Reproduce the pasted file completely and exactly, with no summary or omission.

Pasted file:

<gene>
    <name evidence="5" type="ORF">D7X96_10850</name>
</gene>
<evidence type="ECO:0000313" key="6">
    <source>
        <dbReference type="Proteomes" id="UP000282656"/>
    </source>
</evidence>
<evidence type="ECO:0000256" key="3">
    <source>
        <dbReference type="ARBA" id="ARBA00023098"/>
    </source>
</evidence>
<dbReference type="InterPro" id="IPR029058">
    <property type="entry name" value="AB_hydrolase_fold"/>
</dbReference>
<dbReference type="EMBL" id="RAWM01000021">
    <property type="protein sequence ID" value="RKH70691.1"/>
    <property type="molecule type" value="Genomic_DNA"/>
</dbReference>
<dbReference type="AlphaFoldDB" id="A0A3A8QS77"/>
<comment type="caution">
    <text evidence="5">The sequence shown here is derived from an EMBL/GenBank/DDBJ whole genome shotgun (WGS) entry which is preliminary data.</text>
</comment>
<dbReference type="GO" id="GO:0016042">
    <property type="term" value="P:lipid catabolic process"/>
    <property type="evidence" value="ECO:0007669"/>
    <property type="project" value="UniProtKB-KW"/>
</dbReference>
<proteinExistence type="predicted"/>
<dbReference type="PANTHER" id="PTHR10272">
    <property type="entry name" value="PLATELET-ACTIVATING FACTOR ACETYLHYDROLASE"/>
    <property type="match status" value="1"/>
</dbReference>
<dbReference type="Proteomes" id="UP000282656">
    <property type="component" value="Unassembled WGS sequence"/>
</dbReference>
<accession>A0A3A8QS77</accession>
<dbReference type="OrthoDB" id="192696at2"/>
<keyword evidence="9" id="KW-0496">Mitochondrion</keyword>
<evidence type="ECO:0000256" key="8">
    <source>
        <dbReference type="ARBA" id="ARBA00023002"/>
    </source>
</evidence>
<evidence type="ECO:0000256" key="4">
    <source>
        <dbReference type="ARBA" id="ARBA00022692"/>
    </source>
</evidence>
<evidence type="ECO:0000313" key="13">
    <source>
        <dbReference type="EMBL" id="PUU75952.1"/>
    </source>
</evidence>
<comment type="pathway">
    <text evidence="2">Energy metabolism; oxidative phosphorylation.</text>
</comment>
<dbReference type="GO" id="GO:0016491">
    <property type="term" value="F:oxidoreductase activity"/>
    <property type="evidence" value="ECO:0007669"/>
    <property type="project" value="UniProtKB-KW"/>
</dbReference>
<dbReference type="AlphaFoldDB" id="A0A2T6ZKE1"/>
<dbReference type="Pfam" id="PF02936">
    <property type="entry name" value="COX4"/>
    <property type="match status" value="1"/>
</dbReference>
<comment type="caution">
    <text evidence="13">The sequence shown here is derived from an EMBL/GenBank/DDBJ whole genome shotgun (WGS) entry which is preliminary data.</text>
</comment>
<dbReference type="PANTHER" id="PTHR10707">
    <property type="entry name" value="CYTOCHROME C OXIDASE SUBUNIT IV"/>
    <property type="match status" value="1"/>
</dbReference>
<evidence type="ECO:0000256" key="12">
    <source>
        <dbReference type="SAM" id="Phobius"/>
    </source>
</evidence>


<gene>
    <name evidence="5" type="ORF">D7X96_10850</name>
</gene>
<evidence type="ECO:0000313" key="6">
    <source>
        <dbReference type="Proteomes" id="UP000282656"/>
    </source>
</evidence>
<evidence type="ECO:0000256" key="3">
    <source>
        <dbReference type="ARBA" id="ARBA00023098"/>
    </source>
</evidence>
<dbReference type="InterPro" id="IPR029058">
    <property type="entry name" value="AB_hydrolase_fold"/>
</dbReference>
<dbReference type="EMBL" id="RAWM01000021">
    <property type="protein sequence ID" value="RKH70691.1"/>
    <property type="molecule type" value="Genomic_DNA"/>
</dbReference>
<dbReference type="AlphaFoldDB" id="A0A3A8QS77"/>
<comment type="caution">
    <text evidence="5">The sequence shown here is derived from an EMBL/GenBank/DDBJ whole genome shotgun (WGS) entry which is preliminary data.</text>
</comment>
<dbReference type="GO" id="GO:0016042">
    <property type="term" value="P:lipid catabolic process"/>
    <property type="evidence" value="ECO:0007669"/>
    <property type="project" value="UniProtKB-KW"/>
</dbReference>
<proteinExistence type="predicted"/>
<dbReference type="PANTHER" id="PTHR10272">
    <property type="entry name" value="PLATELET-ACTIVATING FACTOR ACETYLHYDROLASE"/>
    <property type="match status" value="1"/>
</dbReference>
<dbReference type="Proteomes" id="UP000282656">
    <property type="component" value="Unassembled WGS sequence"/>
</dbReference>
<accession>A0A3A8QS77</accession>
<dbReference type="OrthoDB" id="192696at2"/>
<keyword evidence="9" id="KW-0496">Mitochondrion</keyword>
<evidence type="ECO:0000256" key="8">
    <source>
        <dbReference type="ARBA" id="ARBA00023002"/>
    </source>
</evidence>
<evidence type="ECO:0000256" key="4">
    <source>
        <dbReference type="ARBA" id="ARBA00022692"/>
    </source>
</evidence>
<evidence type="ECO:0000313" key="13">
    <source>
        <dbReference type="EMBL" id="PUU75952.1"/>
    </source>
</evidence>
<comment type="pathway">
    <text evidence="2">Energy metabolism; oxidative phosphorylation.</text>
</comment>
<dbReference type="GO" id="GO:0016491">
    <property type="term" value="F:oxidoreductase activity"/>
    <property type="evidence" value="ECO:0007669"/>
    <property type="project" value="UniProtKB-KW"/>
</dbReference>
<dbReference type="AlphaFoldDB" id="A0A2T6ZKE1"/>
<dbReference type="Pfam" id="PF02936">
    <property type="entry name" value="COX4"/>
    <property type="match status" value="1"/>
</dbReference>
<comment type="caution">
    <text evidence="13">The sequence shown here is derived from an EMBL/GenBank/DDBJ whole genome shotgun (WGS) entry which is preliminary data.</text>
</comment>
<dbReference type="PANTHER" id="PTHR10707">
    <property type="entry name" value="CYTOCHROME C OXIDASE SUBUNIT IV"/>
    <property type="match status" value="1"/>
</dbReference>
<evidence type="ECO:0000256" key="12">
    <source>
        <dbReference type="SAM" id="Phobius"/>
    </source>
</evidence>